The Islamic finance industry is currently facing a number of challenges, as there is a significant gap between the theoretical foundation and the applied practices in the industry. Therefore, it is argued that the present Islamic finance system is not the true reflection of the ideology presented by Shariah.
Source: Khan (2019)
In order to improve the current economic model followed by Islamic finance, it is necessary to understand the existing system. At present, the economy is perceived as a “Halal subset” of the linear economy (Khan, 2019). To be parallel with the fundamental standards and ideology presented by the objectives of the shariah, Islamic finance had to pursue more circular activities. Khan (2019) has presented four scenarios where he mentioned Islamic finance can be at one of these paradigms: Partly linear and partly circular, more linear than circular, more circular than linear, and neither linear nor circular.
Based on the criteria or screening process followed by Islamic finance, it can be stated that it is more linear than circular. Because the screening only allows eliminating the income which is not halal or in other words wealth maximization in a halal way. Thus, this criterion alone is not enough for the Islamic finance industry to have a social impact rather than having only an economic impact. So, it is crucial for Islamic finance to include the environmental, social, and governance concerns apart from only following what is acceptable as well as avoiding the forbidden sectors.
Green Sukuk, SRI and Circular Economy
Until now the issuance of green Sukuk is designed such a way to invest in environmental-friendly projects, climate-resilient growth, and sustainability (Rahim and Mohamad, 2019). The growing interest in green Sukuk is not only because of the spontaneous development of the Sukuk market but also in line with the demand of investors’ responsiveness to ethical and socially responsible investment.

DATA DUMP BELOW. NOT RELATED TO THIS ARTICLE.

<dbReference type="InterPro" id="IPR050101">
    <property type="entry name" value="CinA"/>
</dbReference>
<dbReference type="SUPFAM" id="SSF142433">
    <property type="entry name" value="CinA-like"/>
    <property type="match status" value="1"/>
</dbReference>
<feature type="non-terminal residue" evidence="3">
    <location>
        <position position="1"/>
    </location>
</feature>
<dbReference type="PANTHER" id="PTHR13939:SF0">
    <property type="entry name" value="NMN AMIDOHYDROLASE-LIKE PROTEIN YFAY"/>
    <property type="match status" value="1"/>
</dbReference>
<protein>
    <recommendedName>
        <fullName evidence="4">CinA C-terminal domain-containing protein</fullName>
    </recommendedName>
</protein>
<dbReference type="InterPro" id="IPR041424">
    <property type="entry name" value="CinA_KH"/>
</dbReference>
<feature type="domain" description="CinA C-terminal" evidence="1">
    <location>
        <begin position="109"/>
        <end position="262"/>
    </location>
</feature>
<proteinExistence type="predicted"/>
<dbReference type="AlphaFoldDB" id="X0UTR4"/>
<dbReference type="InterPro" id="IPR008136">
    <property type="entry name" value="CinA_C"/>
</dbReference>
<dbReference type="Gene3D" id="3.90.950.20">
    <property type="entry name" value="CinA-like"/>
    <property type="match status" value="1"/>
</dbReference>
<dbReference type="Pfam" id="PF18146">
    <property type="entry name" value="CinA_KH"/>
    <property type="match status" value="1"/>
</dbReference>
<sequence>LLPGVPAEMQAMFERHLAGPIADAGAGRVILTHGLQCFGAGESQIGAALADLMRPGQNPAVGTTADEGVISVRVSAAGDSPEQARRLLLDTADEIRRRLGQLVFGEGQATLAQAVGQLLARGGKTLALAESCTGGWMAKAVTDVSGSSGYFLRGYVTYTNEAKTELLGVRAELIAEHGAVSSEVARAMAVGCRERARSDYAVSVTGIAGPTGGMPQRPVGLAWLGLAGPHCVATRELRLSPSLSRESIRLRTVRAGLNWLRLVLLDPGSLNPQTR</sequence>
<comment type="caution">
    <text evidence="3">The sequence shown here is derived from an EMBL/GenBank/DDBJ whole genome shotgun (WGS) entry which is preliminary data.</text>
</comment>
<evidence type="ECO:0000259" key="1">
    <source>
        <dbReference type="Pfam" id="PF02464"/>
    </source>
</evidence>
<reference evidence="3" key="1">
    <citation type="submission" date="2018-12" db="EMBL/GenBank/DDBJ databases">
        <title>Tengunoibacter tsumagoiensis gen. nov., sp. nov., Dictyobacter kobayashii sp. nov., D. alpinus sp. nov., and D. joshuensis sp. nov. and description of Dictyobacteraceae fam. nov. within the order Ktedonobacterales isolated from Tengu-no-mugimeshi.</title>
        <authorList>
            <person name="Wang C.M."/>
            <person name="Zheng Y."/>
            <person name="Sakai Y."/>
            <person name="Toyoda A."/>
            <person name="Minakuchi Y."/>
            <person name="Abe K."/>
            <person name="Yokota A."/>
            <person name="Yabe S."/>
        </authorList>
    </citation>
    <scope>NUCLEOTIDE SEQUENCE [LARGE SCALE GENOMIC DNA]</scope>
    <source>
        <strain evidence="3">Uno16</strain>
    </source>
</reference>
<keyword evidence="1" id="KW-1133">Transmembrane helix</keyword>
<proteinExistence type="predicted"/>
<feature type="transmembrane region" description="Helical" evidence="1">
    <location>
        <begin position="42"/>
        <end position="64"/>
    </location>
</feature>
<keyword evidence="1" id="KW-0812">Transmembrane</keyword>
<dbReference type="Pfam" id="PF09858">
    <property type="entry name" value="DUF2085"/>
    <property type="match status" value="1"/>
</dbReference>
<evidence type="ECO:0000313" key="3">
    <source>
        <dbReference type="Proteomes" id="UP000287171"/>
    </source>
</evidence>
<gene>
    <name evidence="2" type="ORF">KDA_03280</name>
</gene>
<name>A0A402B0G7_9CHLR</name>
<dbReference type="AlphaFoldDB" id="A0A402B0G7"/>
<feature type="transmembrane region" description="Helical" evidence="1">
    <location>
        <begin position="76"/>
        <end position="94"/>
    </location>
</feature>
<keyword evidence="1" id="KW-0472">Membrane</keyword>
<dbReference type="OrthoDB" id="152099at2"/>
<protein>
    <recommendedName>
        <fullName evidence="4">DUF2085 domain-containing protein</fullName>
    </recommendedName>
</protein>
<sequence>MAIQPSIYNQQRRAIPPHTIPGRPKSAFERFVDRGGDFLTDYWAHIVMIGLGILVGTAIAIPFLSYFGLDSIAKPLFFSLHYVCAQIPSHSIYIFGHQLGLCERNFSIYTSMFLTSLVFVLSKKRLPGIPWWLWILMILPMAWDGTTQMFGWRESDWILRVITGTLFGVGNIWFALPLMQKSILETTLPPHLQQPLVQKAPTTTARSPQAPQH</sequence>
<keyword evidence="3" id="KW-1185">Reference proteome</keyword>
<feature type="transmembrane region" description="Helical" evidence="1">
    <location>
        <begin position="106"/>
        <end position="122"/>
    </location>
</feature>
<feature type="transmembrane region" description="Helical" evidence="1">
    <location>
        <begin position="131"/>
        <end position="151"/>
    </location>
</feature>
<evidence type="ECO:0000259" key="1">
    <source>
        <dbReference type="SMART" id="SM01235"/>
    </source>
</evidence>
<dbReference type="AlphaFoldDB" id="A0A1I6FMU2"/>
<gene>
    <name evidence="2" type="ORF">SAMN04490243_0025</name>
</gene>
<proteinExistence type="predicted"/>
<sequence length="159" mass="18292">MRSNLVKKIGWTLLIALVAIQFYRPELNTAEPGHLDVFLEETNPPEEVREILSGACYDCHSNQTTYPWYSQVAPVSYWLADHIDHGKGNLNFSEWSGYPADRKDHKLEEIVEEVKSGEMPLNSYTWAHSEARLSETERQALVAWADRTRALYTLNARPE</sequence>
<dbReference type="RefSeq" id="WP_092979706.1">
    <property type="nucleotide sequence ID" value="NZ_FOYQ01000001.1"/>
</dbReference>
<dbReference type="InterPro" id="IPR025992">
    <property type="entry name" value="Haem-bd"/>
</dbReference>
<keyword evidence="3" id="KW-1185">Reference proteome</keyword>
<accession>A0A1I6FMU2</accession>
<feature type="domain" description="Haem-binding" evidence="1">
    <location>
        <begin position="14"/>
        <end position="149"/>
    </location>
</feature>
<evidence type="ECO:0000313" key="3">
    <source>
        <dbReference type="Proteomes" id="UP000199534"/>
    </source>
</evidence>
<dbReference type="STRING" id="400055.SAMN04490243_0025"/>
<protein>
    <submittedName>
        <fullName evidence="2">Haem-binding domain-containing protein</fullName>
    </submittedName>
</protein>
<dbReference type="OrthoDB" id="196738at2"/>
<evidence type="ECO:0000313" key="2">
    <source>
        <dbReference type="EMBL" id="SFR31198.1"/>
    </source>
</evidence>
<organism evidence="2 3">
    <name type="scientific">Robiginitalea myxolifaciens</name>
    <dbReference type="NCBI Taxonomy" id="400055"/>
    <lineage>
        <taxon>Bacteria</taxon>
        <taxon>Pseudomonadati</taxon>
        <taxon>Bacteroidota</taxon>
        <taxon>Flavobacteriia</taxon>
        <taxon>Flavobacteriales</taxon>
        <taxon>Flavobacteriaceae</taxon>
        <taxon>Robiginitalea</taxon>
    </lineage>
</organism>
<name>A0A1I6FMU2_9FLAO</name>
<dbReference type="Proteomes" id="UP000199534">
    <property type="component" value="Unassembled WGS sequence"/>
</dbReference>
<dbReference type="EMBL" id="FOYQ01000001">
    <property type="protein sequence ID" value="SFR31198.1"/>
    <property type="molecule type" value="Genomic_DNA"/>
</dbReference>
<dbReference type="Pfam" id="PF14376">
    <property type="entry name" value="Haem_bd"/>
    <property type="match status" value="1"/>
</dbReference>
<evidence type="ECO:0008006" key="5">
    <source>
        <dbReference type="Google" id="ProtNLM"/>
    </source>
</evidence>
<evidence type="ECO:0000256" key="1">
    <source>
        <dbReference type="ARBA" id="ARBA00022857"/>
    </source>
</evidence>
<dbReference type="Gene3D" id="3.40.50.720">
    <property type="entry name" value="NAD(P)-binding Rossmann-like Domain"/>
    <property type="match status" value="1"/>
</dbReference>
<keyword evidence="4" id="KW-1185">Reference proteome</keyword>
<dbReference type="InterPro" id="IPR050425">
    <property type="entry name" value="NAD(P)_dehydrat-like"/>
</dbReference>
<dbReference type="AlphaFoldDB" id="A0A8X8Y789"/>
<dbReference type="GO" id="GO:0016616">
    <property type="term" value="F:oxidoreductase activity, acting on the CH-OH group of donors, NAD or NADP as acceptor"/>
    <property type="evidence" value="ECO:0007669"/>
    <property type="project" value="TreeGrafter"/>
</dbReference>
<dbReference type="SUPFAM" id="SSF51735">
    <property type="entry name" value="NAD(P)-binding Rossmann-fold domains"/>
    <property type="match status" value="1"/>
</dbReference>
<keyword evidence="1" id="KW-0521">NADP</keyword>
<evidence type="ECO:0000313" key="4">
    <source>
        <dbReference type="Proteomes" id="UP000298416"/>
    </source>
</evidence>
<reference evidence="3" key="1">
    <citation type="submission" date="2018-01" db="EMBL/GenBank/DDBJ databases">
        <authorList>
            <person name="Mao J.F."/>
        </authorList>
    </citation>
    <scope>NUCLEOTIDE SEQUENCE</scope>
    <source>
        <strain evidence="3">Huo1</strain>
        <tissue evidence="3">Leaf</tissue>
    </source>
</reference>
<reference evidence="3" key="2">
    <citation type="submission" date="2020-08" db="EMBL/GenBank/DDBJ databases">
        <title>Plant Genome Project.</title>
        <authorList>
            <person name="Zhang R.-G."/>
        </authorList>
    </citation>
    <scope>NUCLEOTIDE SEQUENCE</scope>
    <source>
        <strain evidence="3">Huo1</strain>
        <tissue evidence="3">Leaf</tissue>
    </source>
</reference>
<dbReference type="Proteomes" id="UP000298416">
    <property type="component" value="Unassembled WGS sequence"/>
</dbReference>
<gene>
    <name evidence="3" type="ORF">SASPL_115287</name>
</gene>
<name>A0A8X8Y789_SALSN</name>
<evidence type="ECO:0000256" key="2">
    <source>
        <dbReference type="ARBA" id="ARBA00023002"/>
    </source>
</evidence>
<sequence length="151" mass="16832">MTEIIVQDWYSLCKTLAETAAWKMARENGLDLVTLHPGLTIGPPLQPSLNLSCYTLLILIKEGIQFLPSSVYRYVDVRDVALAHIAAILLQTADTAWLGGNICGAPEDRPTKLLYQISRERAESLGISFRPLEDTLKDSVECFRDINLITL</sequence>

The green projects, which are funded using Sukuk, are clean energy, water preservation, mass transit, forestry, recycling, and low-carbon technologies. These projects are also in line with the objectives of a circular economy. Therefore, these green Sukuks address both environmental and economic affairs. Creating and investing in sustainable development projects and reducing the impact on the environment is the key focus of green Sukuks. For additional disclosure, green Sukuk can add SDG reporting in their financial transaction or reporting.
Zero waste culture, a primary object of the circular economy can also be addressed through green Sukuks. This type of Sukuk can be used to inaugurate effective supply chain management. For those organizations that want to implement a circular economy but changing the whole business model is not feasible, they can collaborate with the related organization and create a separate entity that will be liable for the circular process. The separate entity can be funded by green Sukuk, it will fulfil the requirements of both SRI investors and organizations that opt for a circular economy.
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KHAN, T. 2019a. Reforming Islamic Finance for Achieving Sustainable Development Goals. Journal of King Abdulaziz University: Islamic Economics, 32.
RAHIM, S. R. M. & MOHAMAD, Z. Z. 2019. Green Sukuk for Financing Renewable Energy Projects.